Barack Obama Speaks at Selma, Alabama
Seeking to build upon the success in Montgomery, King and other southern black ministers founded the Southern Christian Leadership Conference (SCLC) in 1957. In 1959, King toured India in order to further develop his understanding of Gandhian nonviolent strategies. Later that year, King resigned from Dexter and returned to Atlanta to become co-pastor of Ebenezer Baptist Church with his father.
In 1960, black college students initiated a wave of sit-in protests that led to the formation of the Student Nonviolent Coordinating Committee (SNCC). King supported the student movement and expressed an interest in creating a youth arm of the SCLC. Student activists admired King, but they were critical of his top-down leadership style and were determined to maintain their autonomy. As an adviser to SNCC, Ella Baker, who had previously served as associate director of SCLC, made clear to representatives from other civil rights organizations that SNCC was to remain a student-led organization. The 1961 “Freedom Rides” heightened tensions between King and younger activists, as he faced criticism for his decision not to participate in the rides. Conflicts between SCLC and SNCC continued during the Albany Movement of 1961 and 1962.
In the spring of 1963, King and SCLC led mass demonstrations in Birmingham, Alabama, where local white police officials were known for their violent opposition to integration. Clashes between unarmed black demonstrators and police armed with dogs and fire hoses generated newspaper headlines throughout the world. President Kennedy responded to the Birmingham protests by submitting broad civil rights legislation to Congress, which led to the passage of the Civil Rights Act of 1964. Subsequent mass demonstrations culminated in the March on Washington for Jobs and Freedom on August 28, 1963, in which more than 250,000 protesters gathered in Washington, D. C. It was on the steps of the Lincoln Memorial that King delivered his famous “I Have a Dream” speech.
King’s renown continued to grow as he became Time Magazine’s Man of the Year in 1963 and the recipient of the Nobel Peace Prize in 1964. The Presidential Medal of Freedom was awarded to Dr. King by President Jimmy Carter in 1964. However, along with the fame and accolades came conflict within the movement’s leadership. Malcolm X‘s message of self-defense and black nationalism resonated with northern, urban blacks more effectively than King’s call for nonviolence; King also faced public criticism from “Black Power” proponent, Stokely Carmichael.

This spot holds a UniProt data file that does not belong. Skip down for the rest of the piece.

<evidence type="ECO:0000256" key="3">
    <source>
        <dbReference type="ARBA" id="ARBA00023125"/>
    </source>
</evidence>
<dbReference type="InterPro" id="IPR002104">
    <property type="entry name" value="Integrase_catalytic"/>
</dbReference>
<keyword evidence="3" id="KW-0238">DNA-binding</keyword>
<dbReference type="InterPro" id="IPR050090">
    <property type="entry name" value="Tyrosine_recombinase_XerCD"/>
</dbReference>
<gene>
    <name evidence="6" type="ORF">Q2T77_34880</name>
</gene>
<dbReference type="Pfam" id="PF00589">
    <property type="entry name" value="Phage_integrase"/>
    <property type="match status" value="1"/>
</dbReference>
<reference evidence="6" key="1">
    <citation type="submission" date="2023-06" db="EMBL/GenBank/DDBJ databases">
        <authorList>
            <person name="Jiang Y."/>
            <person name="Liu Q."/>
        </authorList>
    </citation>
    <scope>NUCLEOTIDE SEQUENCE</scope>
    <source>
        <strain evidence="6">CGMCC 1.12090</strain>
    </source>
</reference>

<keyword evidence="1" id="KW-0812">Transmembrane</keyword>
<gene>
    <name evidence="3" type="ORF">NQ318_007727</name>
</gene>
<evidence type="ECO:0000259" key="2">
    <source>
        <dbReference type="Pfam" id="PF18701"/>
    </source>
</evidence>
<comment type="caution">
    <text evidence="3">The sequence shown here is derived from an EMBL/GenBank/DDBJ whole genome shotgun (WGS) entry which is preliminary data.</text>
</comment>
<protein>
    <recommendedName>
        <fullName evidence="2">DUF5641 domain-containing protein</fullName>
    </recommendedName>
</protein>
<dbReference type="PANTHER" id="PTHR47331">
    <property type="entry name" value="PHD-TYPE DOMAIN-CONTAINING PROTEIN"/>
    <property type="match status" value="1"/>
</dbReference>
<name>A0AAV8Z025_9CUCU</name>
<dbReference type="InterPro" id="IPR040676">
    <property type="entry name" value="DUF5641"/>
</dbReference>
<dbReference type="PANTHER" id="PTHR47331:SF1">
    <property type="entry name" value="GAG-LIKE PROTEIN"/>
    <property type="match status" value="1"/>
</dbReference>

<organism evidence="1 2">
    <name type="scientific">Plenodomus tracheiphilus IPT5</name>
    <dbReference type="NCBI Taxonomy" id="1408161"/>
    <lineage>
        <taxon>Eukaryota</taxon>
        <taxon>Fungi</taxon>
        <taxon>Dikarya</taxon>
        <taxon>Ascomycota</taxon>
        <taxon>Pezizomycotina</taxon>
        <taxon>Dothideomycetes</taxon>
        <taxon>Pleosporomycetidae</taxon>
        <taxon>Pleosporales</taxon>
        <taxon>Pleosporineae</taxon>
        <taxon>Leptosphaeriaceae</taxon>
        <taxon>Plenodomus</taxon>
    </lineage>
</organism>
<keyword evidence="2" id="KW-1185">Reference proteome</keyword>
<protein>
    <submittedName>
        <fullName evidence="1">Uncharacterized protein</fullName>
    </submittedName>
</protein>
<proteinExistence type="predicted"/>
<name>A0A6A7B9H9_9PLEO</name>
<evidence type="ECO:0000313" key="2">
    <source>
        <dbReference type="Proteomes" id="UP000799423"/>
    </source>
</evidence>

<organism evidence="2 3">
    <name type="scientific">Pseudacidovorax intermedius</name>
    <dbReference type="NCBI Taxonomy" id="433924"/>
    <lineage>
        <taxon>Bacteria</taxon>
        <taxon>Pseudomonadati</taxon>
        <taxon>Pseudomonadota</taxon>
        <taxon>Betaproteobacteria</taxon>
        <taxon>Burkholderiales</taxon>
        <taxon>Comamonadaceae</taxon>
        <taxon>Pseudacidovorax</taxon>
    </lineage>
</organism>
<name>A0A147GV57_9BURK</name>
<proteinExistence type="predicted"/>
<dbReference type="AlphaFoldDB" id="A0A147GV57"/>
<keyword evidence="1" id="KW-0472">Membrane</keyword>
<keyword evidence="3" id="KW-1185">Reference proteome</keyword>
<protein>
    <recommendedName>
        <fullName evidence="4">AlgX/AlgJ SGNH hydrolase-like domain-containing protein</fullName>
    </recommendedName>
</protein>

King’s efficacy was not only hindered by divisions among black leadership, but also by the increasing resistance he encountered from national political leaders. FBI Director J. Edgar Hoover’s extensive efforts to undermine King’s leadership were intensified during 1967 as urban racial violence escalated, and King’s public criticism of the U. S. intervention in the Vietnam War led to strained relations with Lyndon Johnson’s administration.
In late 1967, King initiated a Poor People’s Campaign designed to confront economic problems that had not been addressed by earlier civil rights reforms. The following year, while supporting striking sanitation workers in Memphis, he delivered his final address, “I’ve Been to the Mountaintop.” The following day, April 4, 1968, Dr. King was assassinated.
To this day, King remains a controversial symbol of the African-American civil rights struggle, revered by many for his martyrdom on behalf of non-violence, but criticized by others for his militancy and insurgent views.
Clayborne Carson, Editor
“Martin Luther King Biographic Note”
CORETTA SCOTT KING
After her husband’s death in 1968, Coretta King emerged as an important activist in her own right. She founded the Martin Luther King Jr. Center for Nonviolent Social Change and led the fight to make her husband’s birthday a national holiday. Yet she also was known as a loving mother who reared four children alone. She instilled in them a reverence for the ideals their father espoused, as well as an independence to chart their own courses, even if it challenged long-standing ideals of who or what they should be.
She became an international advocate for peace and human rights. She met with presidents and world leaders and was arrested fighting against apartheid. And well into her 70s, she traveled the globe to speak against racial and economic injustice, promote the rights of the powerless and poor, and advocate religious freedom, full employment, health care, educational opportunities, nuclear disarmament and AIDS awareness.
Coretta Scott King, 78, of Atlanta, died on February 4, 2006, at a holistic hospital in Rosarito Beach, Mexico, about 17 miles south of San Diego. Despite her physical struggles, friends and family members said her last days were painful, she had made a surprise appearance the previous month during The Martin Luther King Center’s annual “Salute to Greatness Awards Dinner” in downtown Atlanta. She was wheeled into the ballroom of the Hyatt Regency Hotel, triggering an admiring standing ovation. She smiled, waved and kissed family members, but she did not speak. It would be her last public appearance.
A Musical Tribute to Correta Scott King:
On January 31, 2006, National Public Radio broadcast “A Musical Tribute to Corretta Scott King.” To honor Mrs. King’s memory, the program drew upon music from a long-standing tradition in Atlanta. From the 2005 edition of the annual King Celebration concert, the tribute to Mrs. King included Lift Every Voice and Sing, performed by the Atlanta Symphony Orchestra and the glee clubs of Morehouse and Spelman colleges. The tribute also included a 1998 interview on National Public Radio, during which Mrs. King had reflected upon the importance of music to the Civil Rights Movement.
A Tribute to Martin Luther King and the Civil Rights Movement
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